>Beg, Borrow, Steal

>The assignment was to appropriate. The term appropriation refers to the use of borrowed elements in the creation of a new work[2] (as in ‘the artist uses appropriation’) or refers to the new work itself (as in ‘this is a piece of appropriation art’). Art practices involve the ‘appropriation’ of ideas, symbols, artefacts, image, sound, objects, forms or styles from other cultures, from art history, from popular culture or other aspects of man made visual or non visual culture.[3] Inherent in the process of appropriation is the fact that the new work recontextualizes whatever it borrows to create the new work. In most cases the original ‘thing’ remains accessible as the original, without change. Sometimes it’s re-contextualized by being copied and pasted onto a personal web page. (All the above text has been appropriated from Jonah Huangs website which appropriated wikipedia.)

For this assignment I was immediately reminded of doing Takahatsu(or alms receiving) with the monks in Japan. We were not technically begging but offering disaster preventing dharanis as well as other chants which speak of the receiver and giver being the same and then offering the opportunity for the people to donate. Although the people of Japan had to do back breaking labor for the little money they earned they still gave not because we needed the money more than them but because they genuinely thought we could do more with their money and furthermore they had faith in the dharanis and the transfer of merit.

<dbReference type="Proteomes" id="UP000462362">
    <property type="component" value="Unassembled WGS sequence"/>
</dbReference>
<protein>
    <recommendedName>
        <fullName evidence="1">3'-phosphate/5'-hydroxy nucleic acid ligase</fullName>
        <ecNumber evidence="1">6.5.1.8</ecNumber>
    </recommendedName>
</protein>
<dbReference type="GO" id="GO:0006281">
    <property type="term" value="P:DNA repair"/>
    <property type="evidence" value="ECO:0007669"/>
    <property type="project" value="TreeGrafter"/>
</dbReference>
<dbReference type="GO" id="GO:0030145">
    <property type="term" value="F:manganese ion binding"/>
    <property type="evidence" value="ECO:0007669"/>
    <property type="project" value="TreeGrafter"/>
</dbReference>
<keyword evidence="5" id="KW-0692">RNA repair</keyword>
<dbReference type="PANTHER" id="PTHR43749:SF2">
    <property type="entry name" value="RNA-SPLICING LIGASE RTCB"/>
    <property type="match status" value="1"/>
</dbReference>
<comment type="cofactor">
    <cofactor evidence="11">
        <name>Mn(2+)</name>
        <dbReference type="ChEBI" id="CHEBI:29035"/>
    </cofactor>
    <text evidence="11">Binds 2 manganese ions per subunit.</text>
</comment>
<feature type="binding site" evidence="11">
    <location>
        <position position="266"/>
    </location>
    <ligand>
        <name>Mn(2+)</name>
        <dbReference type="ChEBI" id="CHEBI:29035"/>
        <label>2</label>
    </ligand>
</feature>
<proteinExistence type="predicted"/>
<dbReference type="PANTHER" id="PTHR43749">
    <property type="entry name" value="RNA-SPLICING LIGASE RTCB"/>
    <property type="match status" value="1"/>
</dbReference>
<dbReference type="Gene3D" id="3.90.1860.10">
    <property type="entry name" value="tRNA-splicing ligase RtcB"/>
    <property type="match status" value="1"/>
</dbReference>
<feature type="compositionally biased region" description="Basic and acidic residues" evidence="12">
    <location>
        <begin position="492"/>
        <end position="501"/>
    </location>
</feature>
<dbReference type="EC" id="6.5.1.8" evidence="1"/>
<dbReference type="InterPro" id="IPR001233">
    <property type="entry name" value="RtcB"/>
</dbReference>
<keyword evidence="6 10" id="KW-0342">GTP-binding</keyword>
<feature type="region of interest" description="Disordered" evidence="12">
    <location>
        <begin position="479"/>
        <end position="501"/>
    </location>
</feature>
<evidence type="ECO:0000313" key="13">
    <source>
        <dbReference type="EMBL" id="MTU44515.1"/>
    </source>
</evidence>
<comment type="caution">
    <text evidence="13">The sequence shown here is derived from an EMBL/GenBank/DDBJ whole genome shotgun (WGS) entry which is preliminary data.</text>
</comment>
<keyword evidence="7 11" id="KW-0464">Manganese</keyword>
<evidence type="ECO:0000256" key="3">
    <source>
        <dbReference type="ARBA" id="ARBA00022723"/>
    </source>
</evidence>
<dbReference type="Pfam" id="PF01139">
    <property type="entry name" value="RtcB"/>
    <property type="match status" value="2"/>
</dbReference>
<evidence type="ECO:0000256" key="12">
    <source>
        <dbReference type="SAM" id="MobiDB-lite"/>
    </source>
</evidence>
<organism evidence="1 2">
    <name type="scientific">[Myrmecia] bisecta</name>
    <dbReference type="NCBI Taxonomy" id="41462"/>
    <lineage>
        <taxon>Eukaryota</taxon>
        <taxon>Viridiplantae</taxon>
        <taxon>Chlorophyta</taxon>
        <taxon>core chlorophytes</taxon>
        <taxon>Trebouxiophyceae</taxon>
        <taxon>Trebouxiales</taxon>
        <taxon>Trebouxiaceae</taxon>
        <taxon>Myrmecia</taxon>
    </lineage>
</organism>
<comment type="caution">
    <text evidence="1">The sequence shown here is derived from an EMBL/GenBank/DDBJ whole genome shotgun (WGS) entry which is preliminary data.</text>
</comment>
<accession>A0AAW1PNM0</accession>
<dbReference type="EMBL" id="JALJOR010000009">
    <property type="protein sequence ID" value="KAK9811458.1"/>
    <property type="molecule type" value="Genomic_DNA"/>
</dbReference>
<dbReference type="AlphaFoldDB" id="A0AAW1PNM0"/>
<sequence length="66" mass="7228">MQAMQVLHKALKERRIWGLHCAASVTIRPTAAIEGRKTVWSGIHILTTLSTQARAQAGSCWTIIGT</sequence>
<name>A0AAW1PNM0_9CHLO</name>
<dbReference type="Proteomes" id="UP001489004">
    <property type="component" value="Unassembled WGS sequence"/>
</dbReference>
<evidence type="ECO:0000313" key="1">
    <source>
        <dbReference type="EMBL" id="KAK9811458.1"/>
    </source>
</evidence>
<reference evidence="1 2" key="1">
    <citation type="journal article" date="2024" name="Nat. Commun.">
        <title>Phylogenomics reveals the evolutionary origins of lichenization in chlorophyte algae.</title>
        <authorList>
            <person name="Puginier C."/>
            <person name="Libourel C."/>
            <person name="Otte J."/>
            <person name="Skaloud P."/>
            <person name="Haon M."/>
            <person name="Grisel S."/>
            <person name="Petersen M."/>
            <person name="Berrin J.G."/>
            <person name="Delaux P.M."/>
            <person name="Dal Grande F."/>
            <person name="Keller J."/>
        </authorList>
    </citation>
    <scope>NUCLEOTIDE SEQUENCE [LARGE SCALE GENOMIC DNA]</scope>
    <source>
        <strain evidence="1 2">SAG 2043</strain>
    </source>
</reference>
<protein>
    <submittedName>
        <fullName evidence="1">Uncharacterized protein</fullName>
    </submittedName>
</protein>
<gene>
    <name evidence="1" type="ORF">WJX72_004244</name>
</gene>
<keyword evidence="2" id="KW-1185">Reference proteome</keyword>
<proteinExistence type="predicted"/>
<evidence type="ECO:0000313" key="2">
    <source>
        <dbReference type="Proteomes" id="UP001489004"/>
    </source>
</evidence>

I’d also put Takahatsu into practice one other time since my experience with the monks. I had ran out of money in Tokyo and having no funds to return to Kyoto let alone sleep or eat in Tokyo I had decided to make a sign which read “Parents Killed by Ninjas, Need Yen for Kung Fu Lessons.” Strolling around the urban jungle a man had seeing my decorated backpack and asked me if was a painter. After a very broken conversation and use of a laptop on the street I found he had wanted me to paint his salon! He paid for all of my food, lodging, train fair and double what I asked for!!!

“Do not stand on a high pedestal and take 5 cents in your hand and say, “here, my poor man”, but be grateful that the poor man is there, so by making a gift to him you are able to help yourself.It is not the reciever that is blessed, but it is the giver.Be thankful that you are allowed to exercise your power of benevolence and mercy in the world, and thus become pure and perfect.” Appropriated from Swami Vivekananda

Thus for this project I decided to “beg” for a charity or rather offer Dharanis or didi’s off my didgi(eridoo), “borrow” people patience and time and then “steal” their money (and donated it directly to the homeless instead). Furthermore while I was downtown performing I saw a number of people dancing in the streets with their ipods on. I decided it looked like so much fun that I to would put on my iPod and join the dancers. The trib came down and interviewed me, asking me what I was doing for which I replied the only sense to make out of change is to plunge with it and join the dance!


~ by Benjamin Wuest on September 17, 2010.

One Response to “>Beg, Borrow, Steal”

  1. […] What is Takahatsu? […]

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